Regional identity and regional development: the role of narratives in the European Capital of Culture Programme

Little, Stephen and Lemmetyinen, Arja (2009). Regional identity and regional development: the role of narratives in the European Capital of Culture Programme. In: 3rd Central European Conference in Regional Science, 6-9 Oct 2009, Kosice, Slovakia.

Abstract

This paper discusses the nature of the debates around the presentation of Liverpool–08 and a project which will track the development of narratives around the 2011 capitals of Turku and Tallinn, as a contribution to the larger evaluation of the impact of Capital of Culture status on these cities.

Over the life of the Capital of Culture programme for Liverpool, from the success of the bid to the final transition events held early in 2009, the narratives used to gather and maintain interest in and support for the bid shifted. At different points in this process key aspects of the history and culture of Liverpool and its region were either suppressed or neglected, only to resurface. The initial strategy of emphasising global and relatively elite activities was overturned and a more local flavour given to the whole project.

Heritage is recognized as a driver of tourism income and of distinctive identity for destinations. However, as heritage sites replace 'real industry' heritage is also seen as a nostalgic retreat from current and future concerns. Narratives should not simply celebrate a 'lost past', they should also acknowledge their potential for empowering and building confidence in the community to which they refer.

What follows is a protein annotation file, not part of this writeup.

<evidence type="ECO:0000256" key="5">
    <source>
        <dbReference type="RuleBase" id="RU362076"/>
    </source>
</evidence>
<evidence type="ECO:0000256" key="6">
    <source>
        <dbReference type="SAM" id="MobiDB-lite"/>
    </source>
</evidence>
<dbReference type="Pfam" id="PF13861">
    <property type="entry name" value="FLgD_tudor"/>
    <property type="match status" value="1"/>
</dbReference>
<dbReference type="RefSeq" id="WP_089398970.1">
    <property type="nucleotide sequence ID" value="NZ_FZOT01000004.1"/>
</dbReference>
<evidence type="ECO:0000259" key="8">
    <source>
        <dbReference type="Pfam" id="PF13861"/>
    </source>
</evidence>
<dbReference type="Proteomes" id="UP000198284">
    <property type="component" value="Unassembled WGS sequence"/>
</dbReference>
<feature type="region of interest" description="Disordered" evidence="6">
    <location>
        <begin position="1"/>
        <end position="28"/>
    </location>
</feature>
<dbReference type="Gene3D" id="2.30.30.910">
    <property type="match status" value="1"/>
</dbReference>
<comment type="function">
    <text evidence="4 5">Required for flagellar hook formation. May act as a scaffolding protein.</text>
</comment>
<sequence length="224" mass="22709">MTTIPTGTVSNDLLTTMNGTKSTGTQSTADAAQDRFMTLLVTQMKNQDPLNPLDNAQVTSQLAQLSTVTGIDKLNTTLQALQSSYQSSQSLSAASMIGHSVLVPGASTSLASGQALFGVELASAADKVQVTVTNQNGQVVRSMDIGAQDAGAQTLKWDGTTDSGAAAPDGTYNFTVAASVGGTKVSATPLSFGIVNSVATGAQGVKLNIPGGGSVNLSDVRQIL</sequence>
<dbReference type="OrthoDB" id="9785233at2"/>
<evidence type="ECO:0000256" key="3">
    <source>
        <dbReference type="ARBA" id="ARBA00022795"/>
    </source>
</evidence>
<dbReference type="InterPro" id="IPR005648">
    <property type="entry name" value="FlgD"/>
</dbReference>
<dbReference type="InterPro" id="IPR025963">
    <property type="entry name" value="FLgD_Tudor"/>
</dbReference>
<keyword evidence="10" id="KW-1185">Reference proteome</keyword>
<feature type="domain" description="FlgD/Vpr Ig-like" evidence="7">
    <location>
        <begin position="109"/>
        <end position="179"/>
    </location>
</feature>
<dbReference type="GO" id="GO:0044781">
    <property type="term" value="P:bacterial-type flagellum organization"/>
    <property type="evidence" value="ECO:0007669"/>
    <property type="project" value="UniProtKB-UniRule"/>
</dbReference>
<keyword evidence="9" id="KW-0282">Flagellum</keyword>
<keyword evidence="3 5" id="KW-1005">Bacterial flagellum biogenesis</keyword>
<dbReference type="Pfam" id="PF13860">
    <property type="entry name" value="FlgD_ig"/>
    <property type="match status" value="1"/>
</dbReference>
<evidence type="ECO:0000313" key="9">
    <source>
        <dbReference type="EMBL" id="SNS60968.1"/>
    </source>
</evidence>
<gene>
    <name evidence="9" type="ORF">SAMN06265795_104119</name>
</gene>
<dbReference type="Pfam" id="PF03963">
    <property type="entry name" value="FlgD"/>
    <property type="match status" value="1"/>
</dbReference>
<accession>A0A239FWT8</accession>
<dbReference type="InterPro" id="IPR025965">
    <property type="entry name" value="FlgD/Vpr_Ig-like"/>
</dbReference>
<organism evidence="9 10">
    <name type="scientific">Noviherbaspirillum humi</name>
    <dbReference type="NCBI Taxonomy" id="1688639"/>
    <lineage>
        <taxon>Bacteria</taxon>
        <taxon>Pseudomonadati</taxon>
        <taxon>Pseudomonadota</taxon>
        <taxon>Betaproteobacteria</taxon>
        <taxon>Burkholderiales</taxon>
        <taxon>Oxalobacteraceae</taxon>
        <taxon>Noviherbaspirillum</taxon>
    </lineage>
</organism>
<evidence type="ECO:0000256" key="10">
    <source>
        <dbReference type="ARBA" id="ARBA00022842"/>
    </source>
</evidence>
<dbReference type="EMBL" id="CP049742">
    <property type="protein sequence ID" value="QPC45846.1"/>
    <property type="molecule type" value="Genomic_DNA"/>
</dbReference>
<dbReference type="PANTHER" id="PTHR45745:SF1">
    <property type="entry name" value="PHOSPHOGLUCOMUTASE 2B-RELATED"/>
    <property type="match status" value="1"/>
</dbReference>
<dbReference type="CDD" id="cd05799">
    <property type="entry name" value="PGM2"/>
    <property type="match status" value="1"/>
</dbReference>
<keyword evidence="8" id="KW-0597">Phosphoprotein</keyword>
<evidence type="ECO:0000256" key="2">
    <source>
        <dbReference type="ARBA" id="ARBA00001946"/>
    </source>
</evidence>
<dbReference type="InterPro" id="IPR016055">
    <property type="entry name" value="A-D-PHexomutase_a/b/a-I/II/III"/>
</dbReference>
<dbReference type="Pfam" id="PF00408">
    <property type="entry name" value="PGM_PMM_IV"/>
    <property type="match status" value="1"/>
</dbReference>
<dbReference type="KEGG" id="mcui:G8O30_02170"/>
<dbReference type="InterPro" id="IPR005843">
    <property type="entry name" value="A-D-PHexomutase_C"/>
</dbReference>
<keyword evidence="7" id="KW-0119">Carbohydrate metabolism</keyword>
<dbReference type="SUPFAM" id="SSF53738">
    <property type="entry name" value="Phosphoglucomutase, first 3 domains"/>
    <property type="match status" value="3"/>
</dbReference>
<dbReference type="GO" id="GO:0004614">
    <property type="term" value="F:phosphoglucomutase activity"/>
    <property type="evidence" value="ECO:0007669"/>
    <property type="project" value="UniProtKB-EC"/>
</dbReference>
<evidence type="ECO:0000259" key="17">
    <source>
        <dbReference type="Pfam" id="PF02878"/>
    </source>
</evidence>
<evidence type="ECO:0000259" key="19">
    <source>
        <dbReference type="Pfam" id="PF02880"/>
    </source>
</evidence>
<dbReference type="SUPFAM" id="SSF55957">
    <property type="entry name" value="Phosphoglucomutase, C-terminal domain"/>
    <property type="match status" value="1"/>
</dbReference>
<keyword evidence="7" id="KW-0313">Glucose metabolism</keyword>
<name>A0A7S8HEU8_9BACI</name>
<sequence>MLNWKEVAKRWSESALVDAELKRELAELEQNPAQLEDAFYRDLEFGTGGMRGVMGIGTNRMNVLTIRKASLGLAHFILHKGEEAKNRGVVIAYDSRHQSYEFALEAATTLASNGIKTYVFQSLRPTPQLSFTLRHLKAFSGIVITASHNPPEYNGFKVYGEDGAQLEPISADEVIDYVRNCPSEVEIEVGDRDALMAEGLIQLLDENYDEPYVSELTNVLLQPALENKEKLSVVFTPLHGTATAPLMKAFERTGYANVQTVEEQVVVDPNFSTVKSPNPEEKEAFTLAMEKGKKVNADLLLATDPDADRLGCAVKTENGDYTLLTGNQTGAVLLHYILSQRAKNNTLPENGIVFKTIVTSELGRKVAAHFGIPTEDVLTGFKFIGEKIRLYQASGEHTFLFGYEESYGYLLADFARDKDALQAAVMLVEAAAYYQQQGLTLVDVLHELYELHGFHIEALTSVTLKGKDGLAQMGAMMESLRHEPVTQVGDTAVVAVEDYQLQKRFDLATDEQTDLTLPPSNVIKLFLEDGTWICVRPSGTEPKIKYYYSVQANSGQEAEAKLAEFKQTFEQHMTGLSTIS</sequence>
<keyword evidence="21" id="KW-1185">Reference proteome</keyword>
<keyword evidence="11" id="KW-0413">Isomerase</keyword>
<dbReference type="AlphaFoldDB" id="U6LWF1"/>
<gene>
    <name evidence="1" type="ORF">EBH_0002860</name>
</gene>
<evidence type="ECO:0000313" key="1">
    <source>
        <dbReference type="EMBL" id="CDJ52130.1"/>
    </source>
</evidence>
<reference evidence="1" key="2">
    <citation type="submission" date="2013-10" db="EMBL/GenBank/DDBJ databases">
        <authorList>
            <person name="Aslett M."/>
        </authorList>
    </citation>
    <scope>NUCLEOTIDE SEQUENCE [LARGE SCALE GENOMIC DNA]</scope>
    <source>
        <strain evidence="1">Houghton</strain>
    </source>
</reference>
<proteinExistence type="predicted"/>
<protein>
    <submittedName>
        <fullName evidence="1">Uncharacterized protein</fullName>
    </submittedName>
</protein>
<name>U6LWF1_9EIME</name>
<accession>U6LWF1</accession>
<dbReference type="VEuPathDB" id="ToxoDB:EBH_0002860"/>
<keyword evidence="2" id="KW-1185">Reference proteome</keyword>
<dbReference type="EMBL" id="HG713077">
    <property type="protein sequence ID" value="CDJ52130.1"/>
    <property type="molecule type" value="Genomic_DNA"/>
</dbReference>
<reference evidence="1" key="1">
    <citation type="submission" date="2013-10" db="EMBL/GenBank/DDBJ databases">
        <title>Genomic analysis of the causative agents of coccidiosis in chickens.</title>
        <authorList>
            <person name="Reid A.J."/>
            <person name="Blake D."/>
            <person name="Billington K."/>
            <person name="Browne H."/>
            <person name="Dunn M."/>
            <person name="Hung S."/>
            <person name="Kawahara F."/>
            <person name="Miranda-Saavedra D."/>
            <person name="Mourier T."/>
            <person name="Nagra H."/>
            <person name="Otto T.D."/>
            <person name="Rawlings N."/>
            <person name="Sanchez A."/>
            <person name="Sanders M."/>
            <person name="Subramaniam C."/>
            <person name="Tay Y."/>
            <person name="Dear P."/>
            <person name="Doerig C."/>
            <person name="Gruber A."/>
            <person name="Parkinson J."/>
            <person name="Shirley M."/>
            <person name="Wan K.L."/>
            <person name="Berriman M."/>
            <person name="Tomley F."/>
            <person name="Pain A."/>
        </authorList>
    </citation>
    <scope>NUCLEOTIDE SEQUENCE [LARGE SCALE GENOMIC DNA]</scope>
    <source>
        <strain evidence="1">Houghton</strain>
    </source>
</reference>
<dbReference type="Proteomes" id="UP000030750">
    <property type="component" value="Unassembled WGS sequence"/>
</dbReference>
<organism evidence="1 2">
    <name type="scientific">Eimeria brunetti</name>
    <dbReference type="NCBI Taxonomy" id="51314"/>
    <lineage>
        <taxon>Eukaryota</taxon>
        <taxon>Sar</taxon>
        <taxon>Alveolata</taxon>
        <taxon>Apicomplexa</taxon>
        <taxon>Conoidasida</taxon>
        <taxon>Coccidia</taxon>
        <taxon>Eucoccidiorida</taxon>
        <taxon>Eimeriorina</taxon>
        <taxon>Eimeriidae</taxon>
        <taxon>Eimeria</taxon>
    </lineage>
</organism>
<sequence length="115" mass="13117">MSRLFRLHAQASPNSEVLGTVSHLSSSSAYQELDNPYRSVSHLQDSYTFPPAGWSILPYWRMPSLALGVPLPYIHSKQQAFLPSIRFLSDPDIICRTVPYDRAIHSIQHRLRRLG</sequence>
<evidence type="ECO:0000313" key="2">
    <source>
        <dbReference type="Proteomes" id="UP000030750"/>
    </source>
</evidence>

Japan's rapid absorption of foreign innovations, particularly during the years following the Meiji restoration created a relationship between heritage and progress which both transformed and secured aspects of the pre-existing society. In a similar way, the Soviet Union maintained parallel narratives of progress and heritage. In the UK, examples of progressive heritage references already exist, notably in the context of natural heritage at the Eden Project, Cornwall, where the need for scientific understanding in order to conserve and protect legacy is stressed (www.edenproject.com). However, the narratives developed in support of the UK's European Capital of culture bids for 2008, and those deployed by the winning city, Liverpool, demonstrate the contestation between nostalgic and progressive forces and local and universal references most clearly.

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